Howard West will produce hundreds of industry-ready Black computer science graduates, future leaders with the power to transform the global technology space into a stronger, more accurate reflection of the world around us. We envisioned this program with bold outcomes in mind — to advance a strategy that leverages Howard’s high quality faculty and Google’s expertise, while also rallying the tech industry and other thought leaders around the importance of diversity in business and the communities they serve.

The move comes as Google and other tech industry giants are still working to find ways to bring diversity to Silicon Valley in an industry where diversity in hiring has not been the norm. Bonita Stewart, Google’s Vice President of Global Partnerships says “students can expect an immersive academic and cultural experience at one of the most iconic companies in the world. Academically, they’ll acquire the skills necessary to excel on real-world projects, taught by the engineers who work on Google products and services every day.

The Howard graduate added, “Culturally, they’ll have a chance to experience daily life in Silicon Valley. On the flip side, we cannot wait to learn from our Howard West students and are excited to see the fresh creativity and innovation they bring to the table.”

Google hopes to expand the program to other HBCUs.

To read more, go to: Google partners with Howard University to develop future black engineers | theGrio

Documentary “The Duce’s Boxer” Details How Leone Jacovacci, an African Italian Boxer, Humiliated Mussolini

1928 European Middleweight Champion Leone Jacovacci (photo via eurweb.com)

article via eurweb.com

A documentary about Leone Jacovacci, a black Italian boxer who discredited 20th century Italian dictator Benito Mussolini’s racist ideology by winning a European boxing title is making waves in Italy and abroad, reports Variety. “The Duce’s Boxer” tells the story of Jacovacci, an African Italian born in the Congo who won the 1928 European middleweight title by beating Mario Bosisio, a white Italian boxer supported by the country’s Fascist leaders, in front of 40,000 fans in Rome’s National Stadium.

Mussolini, outraged, then ordered Jacovacci and his achievement erased from Italy’s history books. But 89 years later, Jacovacci’s story has been resurrected. “The Duce’s Boxer” premieres today (March 21) in 25 Italian cities to mark the U.N. International Day for the Elimination of Racial Discrimination.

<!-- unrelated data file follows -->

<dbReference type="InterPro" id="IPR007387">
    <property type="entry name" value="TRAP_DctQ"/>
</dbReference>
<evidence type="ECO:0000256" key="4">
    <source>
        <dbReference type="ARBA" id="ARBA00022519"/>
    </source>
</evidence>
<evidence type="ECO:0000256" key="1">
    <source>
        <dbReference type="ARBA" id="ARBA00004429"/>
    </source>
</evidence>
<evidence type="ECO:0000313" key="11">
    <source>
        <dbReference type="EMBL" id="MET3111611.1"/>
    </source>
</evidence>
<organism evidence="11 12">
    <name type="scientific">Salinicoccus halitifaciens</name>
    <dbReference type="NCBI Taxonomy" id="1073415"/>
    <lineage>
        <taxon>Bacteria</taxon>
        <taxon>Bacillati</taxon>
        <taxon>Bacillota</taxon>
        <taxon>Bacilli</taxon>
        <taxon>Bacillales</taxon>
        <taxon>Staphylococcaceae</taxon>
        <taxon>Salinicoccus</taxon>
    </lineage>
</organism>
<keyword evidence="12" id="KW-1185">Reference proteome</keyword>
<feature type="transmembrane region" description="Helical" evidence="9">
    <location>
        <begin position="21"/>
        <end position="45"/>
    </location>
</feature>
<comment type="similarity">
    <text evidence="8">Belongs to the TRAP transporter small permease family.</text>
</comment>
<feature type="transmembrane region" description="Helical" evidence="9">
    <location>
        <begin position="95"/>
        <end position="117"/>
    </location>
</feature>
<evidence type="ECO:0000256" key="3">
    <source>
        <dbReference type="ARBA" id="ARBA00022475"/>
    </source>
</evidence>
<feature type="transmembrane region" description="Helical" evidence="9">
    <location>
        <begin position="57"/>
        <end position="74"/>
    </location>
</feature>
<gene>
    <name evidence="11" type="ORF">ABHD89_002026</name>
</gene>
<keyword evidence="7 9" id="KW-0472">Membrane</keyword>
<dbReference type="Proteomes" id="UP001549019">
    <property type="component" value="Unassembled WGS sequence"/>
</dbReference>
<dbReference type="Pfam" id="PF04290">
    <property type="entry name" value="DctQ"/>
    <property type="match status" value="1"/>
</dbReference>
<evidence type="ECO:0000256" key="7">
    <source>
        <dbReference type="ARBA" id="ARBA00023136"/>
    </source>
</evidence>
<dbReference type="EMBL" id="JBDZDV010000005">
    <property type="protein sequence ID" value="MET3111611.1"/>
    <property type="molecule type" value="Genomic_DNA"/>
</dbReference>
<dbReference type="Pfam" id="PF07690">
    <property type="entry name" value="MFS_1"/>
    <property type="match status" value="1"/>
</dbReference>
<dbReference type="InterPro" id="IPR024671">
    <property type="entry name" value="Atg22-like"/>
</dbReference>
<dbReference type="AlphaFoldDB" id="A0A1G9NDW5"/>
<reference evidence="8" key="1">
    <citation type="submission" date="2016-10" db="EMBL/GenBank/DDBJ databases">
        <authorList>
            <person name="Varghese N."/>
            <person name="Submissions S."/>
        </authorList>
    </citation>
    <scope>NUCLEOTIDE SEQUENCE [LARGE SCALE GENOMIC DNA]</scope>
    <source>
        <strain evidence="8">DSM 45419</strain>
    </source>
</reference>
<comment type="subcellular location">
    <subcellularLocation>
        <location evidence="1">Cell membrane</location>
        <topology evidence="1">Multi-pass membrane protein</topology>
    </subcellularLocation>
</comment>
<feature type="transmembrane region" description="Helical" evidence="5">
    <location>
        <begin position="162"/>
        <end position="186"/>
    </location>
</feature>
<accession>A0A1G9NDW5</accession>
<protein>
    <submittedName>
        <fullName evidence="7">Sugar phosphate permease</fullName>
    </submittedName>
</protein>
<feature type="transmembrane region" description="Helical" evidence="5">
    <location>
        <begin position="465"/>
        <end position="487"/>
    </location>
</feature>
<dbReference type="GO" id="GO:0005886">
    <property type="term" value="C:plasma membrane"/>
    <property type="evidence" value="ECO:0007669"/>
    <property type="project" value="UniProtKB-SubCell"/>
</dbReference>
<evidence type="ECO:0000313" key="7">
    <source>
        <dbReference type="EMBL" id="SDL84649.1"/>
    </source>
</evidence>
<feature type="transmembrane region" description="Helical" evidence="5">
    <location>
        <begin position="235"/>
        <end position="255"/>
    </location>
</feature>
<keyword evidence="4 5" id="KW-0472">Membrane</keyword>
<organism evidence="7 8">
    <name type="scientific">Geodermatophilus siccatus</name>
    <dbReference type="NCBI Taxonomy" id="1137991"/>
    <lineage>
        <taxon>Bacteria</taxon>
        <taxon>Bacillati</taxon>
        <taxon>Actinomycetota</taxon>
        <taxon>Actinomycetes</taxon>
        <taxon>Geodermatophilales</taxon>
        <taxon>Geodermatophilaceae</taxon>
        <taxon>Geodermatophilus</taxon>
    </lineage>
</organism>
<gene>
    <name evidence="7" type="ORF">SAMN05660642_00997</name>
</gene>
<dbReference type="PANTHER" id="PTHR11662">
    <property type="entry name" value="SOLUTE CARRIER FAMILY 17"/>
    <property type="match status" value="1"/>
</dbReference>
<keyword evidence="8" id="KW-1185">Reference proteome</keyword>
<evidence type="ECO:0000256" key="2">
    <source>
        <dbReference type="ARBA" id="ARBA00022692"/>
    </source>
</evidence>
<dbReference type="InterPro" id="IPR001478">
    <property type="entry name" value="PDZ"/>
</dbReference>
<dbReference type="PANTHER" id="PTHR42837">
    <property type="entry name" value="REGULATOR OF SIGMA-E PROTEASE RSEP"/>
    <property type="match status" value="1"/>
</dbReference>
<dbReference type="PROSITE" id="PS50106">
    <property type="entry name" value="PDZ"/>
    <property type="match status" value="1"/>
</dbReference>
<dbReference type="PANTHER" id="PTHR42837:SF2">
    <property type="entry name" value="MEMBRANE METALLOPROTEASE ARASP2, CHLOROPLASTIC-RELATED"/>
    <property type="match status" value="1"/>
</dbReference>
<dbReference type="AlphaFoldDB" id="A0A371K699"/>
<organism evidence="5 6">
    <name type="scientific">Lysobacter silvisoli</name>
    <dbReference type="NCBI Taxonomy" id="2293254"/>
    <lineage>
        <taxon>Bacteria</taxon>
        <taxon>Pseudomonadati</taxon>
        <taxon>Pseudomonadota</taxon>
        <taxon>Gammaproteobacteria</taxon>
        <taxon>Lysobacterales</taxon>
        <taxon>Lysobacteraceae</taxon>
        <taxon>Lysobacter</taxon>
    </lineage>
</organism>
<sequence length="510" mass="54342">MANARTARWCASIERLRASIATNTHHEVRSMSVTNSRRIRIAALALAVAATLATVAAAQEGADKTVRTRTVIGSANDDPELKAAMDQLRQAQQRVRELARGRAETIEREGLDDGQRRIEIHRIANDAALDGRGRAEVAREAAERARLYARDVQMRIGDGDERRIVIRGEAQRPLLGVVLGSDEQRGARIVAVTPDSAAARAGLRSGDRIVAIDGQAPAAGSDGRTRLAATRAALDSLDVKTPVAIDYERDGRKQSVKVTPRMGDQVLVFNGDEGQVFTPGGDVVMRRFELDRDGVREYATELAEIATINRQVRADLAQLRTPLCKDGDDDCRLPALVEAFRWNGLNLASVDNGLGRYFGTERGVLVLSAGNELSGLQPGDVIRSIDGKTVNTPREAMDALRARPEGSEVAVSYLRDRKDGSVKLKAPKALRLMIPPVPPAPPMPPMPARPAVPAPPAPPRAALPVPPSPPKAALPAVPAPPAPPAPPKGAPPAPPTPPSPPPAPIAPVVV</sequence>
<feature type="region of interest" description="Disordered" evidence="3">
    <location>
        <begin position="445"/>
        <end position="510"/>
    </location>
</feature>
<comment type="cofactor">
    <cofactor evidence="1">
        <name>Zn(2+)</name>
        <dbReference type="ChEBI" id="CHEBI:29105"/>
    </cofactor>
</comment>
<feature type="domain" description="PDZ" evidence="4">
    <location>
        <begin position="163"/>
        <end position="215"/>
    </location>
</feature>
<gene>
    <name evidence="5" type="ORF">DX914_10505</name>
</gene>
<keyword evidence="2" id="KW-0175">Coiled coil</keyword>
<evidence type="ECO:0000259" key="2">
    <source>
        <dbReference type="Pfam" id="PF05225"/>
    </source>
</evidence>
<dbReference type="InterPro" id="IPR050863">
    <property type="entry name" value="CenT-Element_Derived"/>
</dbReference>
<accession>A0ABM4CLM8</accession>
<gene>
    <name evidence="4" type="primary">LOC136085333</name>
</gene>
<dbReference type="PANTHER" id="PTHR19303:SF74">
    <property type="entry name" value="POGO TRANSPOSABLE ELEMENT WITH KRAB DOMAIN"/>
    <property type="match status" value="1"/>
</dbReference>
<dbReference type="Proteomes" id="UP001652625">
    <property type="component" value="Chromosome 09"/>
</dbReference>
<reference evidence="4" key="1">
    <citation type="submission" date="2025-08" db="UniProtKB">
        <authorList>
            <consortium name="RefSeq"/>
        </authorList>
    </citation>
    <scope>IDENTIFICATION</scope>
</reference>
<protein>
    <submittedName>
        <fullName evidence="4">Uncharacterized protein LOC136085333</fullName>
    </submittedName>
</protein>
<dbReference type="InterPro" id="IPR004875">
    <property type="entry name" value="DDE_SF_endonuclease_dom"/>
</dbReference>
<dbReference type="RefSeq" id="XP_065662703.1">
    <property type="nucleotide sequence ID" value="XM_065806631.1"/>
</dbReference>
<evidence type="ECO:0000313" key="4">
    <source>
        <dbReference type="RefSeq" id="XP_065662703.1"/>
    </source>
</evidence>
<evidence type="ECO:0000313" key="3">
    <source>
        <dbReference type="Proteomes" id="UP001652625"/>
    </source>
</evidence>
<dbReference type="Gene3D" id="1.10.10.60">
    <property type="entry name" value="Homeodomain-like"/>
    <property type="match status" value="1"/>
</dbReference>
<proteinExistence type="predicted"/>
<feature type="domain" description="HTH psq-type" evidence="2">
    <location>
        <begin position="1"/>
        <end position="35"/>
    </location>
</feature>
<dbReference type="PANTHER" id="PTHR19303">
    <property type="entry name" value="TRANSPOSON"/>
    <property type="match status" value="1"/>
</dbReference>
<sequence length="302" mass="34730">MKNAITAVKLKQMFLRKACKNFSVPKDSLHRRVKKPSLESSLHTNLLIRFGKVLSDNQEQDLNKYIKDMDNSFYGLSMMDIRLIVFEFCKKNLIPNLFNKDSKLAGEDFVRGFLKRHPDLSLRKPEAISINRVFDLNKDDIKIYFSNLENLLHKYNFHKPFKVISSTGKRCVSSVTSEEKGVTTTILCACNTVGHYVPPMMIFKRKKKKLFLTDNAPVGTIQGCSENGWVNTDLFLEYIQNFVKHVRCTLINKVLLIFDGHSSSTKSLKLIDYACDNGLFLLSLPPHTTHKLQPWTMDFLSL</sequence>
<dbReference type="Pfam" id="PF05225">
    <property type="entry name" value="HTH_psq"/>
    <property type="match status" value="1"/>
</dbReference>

Based on the book “Black Roman” by Italian sociologist Mauro Valeri, a former head of the country’s National Xenophobia Observatory, “The Duce’s Boxer” is directed by first-timer Tony Saccucci. Saccucci used archive footage from Italian state film entity Istituto Luce and photos provided by Jacovacci’s family, according to Variety.

Saccucci found that footage of the title match had been tampered with by Fascist censors. Jacovacci’s story is reminiscent of American track-and-field athlete Jesse Owens’ feat when he won four gold medals at the 1936 Berlin Olympic Games, debunking Hitler’s creed of Aryan supremacy.

To read more, go to: New Documentary Details How a Black Italian Boxer Humiliated Mussolini | EURweb

Nancy Abu-Bonsrah Makes History as 1st Black Female Admitted to Johns Hopkins’ Neurosurgery Residency

(image via twitter.com)

article via thegrio.com

Nancy Abu-Bonsrah is making history after being admitted to Johns Hopkins as its first black female neurosurgeon. On Friday, March 17, fourth-year medical students participated in a Match Day event in which they discovered where they would be doing their residency training over the summer. Each student held an envelope with the name of their matched hospital, and when Abu-Bonsrah opened hers, it had the name Johns Hopkins.

Abu-Bonsrah was thrilled, saying, “Everything is special about the match. It will be a dream come true.”Nancy Abu-Bonsrah is making history during #WomensHistoryMonth Read her story on @BBCNews here https://t.co/9k4kaygRTz pic.twitter.com/rAx12tb2vF— Hopkins Med News (@HopkinsMedNews) March 20, 2017

Asked about herself, Abu-Bonsrah had this to share: “I was born in Ghana and spent the first 15 years of my life there. My family and I came to Maryland about 11 years ago. I did most of high school at Hammond High in Columbia, Maryland, and went to college at Mount St. Mary’s University in Emmitsburg, Maryland. I came to Johns Hopkins right after undergrad. I will be the first physician in my family, including the extended family.”

As for her future plans, she said, “I am very much interested in providing medical care in underserved settings, specifically surgical care. I hope to be able to go back to Ghana over the course of my career to help in building sustainable surgical infrastructure. I will be matching into neurosurgery, a field that I am greatly enamored with, and hope to utilize those skills in advancing global surgical care.

To read full article, go to: Johns Hopkins admits its first black female neurosurgeon | theGrio

Sidney Keys III, 11, Founds Books N Bros to Help Other Boys Fall in Love with Reading